Weitere Informationen:

http://www.journals.uchicago.edu/doi/10.1086/685283

Nadja Winter | Max-Planck-Institut für Entwicklungsbiologie

More articles from Life Sciences:

nachricht One step closer to reality
20.04.2018 | Max-Planck-Institut für Entwicklungsbiologie

nachricht The dark side of cichlid fish: from cannibal to caregiver
20.04.2018 | Veterinärmedizinische Universität Wien

All articles from Life Sciences >>>

The most recent press releases about innovation >>>

Die letzten 5 Focus-News des innovations-reports im Überblick:

Im Focus: Spider silk key to new bone-fixing composite

University of Connecticut researchers have created a biodegradable composite made of silk fibers that can be used to repair broken load-bearing bones without the complications sometimes presented by other materials.

Repairing major load-bearing bones such as those in the leg can be a long and uncomfortable process.

Im Focus: Writing and deleting magnets with lasers

Study published in the journal ACS Applied Materials & Interfaces is the outcome of an international effort that included teams from Dresden and Berlin in Germany, and the US.

Scientists at the Helmholtz-Zentrum Dresden-Rossendorf (HZDR) together with colleagues from the Helmholtz-Zentrum Berlin (HZB) and the University of Virginia...

Im Focus: Gamma-ray flashes from plasma filaments

Novel highly efficient and brilliant gamma-ray source: Based on model calculations, physicists of the Max PIanck Institute for Nuclear Physics in Heidelberg propose a novel method for an efficient high-brilliance gamma-ray source. A giant collimated gamma-ray pulse is generated from the interaction of a dense ultra-relativistic electron beam with a thin solid conductor. Energetic gamma-rays are copiously produced as the electron beam splits into filaments while propagating across the conductor. The resulting gamma-ray energy and flux enable novel experiments in nuclear and fundamental physics.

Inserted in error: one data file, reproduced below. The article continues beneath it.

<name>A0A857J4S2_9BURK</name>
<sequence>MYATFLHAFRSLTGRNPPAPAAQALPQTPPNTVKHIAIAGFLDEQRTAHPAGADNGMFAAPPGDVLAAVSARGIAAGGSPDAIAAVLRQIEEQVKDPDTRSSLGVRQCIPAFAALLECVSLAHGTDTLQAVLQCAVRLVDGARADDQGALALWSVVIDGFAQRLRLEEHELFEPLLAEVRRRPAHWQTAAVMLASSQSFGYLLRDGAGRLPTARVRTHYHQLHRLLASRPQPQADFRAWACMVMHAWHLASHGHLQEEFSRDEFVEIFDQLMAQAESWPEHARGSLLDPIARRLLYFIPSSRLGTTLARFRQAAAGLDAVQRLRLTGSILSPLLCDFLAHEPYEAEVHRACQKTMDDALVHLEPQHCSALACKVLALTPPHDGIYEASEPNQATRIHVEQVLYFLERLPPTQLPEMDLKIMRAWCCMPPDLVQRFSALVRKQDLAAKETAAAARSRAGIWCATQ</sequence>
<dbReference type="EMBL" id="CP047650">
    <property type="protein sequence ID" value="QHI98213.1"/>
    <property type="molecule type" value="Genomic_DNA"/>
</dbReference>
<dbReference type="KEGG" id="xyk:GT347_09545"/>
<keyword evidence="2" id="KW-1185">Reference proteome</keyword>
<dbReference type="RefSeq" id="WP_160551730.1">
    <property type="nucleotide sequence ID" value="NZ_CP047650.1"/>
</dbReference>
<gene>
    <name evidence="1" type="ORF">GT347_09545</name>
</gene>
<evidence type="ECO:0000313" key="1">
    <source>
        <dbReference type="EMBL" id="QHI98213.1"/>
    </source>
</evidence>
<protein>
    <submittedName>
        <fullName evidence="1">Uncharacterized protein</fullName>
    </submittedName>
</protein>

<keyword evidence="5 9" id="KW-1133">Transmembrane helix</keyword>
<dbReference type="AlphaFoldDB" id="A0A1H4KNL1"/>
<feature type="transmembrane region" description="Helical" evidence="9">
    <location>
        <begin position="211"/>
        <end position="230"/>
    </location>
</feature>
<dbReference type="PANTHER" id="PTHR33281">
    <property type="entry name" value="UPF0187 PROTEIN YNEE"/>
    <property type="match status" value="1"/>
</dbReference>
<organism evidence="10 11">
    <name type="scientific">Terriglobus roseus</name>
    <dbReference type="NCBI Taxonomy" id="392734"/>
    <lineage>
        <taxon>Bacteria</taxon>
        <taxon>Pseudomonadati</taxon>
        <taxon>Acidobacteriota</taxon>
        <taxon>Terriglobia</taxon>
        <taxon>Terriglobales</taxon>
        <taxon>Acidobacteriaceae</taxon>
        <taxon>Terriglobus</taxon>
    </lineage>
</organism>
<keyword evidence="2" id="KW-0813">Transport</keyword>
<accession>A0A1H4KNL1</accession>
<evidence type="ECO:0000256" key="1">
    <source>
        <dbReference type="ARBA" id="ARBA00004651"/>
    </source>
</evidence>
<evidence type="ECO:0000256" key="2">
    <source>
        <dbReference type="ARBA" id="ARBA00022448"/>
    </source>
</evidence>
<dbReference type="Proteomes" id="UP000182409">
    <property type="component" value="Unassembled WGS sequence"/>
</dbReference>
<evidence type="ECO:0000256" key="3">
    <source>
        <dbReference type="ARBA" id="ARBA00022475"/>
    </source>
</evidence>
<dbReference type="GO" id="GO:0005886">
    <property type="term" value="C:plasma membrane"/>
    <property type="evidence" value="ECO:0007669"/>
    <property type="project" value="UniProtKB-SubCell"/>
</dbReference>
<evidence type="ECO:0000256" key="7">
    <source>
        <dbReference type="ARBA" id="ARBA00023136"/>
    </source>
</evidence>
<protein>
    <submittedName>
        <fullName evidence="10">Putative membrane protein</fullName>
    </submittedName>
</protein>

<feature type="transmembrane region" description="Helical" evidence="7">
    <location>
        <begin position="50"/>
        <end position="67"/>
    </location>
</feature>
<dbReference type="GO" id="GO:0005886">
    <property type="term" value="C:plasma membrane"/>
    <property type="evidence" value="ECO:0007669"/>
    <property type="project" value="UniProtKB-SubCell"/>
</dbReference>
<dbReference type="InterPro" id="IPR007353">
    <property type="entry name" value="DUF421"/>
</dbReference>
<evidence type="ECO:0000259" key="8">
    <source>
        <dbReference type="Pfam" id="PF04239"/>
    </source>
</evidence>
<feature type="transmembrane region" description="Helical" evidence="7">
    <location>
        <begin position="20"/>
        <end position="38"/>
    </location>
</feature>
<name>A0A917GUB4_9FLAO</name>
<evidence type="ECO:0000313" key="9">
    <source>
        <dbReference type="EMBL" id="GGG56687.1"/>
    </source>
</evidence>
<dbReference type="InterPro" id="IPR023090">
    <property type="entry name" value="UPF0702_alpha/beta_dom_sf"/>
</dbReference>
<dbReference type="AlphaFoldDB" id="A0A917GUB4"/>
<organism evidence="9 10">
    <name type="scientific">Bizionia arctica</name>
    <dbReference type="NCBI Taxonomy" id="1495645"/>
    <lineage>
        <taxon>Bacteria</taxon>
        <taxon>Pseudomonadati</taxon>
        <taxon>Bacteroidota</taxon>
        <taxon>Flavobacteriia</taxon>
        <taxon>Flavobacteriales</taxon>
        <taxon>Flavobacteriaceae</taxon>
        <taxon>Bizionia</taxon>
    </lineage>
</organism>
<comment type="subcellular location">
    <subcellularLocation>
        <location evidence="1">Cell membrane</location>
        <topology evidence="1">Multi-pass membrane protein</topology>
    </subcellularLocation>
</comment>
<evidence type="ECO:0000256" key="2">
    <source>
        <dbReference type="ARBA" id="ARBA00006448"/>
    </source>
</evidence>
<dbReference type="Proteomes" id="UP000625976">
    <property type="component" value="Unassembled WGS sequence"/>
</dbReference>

The typical wavelength of light interacting with an object of the microcosm scales with the size of this object. For atoms, this ranges from visible light to...

Im Focus: Basel researchers succeed in cultivating cartilage from stem cells

Stable joint cartilage can be produced from adult stem cells originating from bone marrow. This is made possible by inducing specific molecular processes occurring during embryonic cartilage formation, as researchers from the University and University Hospital of Basel report in the scientific journal PNAS.

Certain mesenchymal stem/stromal cells from the bone marrow of adults are considered extremely promising for skeletal tissue regeneration. These adult stem...

Im Focus: Like a wedge in a hinge

Researchers lay groundwork to tailor drugs for new targets in cancer therapy

In the fight against cancer, scientists are developing new drugs to hit tumor cells at so far unused weak points. Such a “sore spot” is the protein complex...

All Focus news of the innovation-report >>>

Anzeige

Anzeige

VideoLinks
Industry & Economy
Event News

Invitation to the upcoming "Current Topics in Bioinformatics: Big Data in Genomics and Medicine"

13.04.2018 | Event News

Unique scope of UV LED technologies and applications presented in Berlin: ICULTA-2018

12.04.2018 | Event News

IWOLIA: A conference bringing together German Industrie 4.0 and French Industrie du Futur

09.04.2018 | Event News

 
Latest News

Magnetic nano-imaging on a table top

20.04.2018 | Physics and Astronomy

Start of work for the world's largest electric truck

20.04.2018 | Interdisciplinary Research

Atoms may hum a tune from grand cosmic symphony

20.04.2018 | Physics and Astronomy

VideoLinks
Science & Research
Overview of more VideoLinks >>>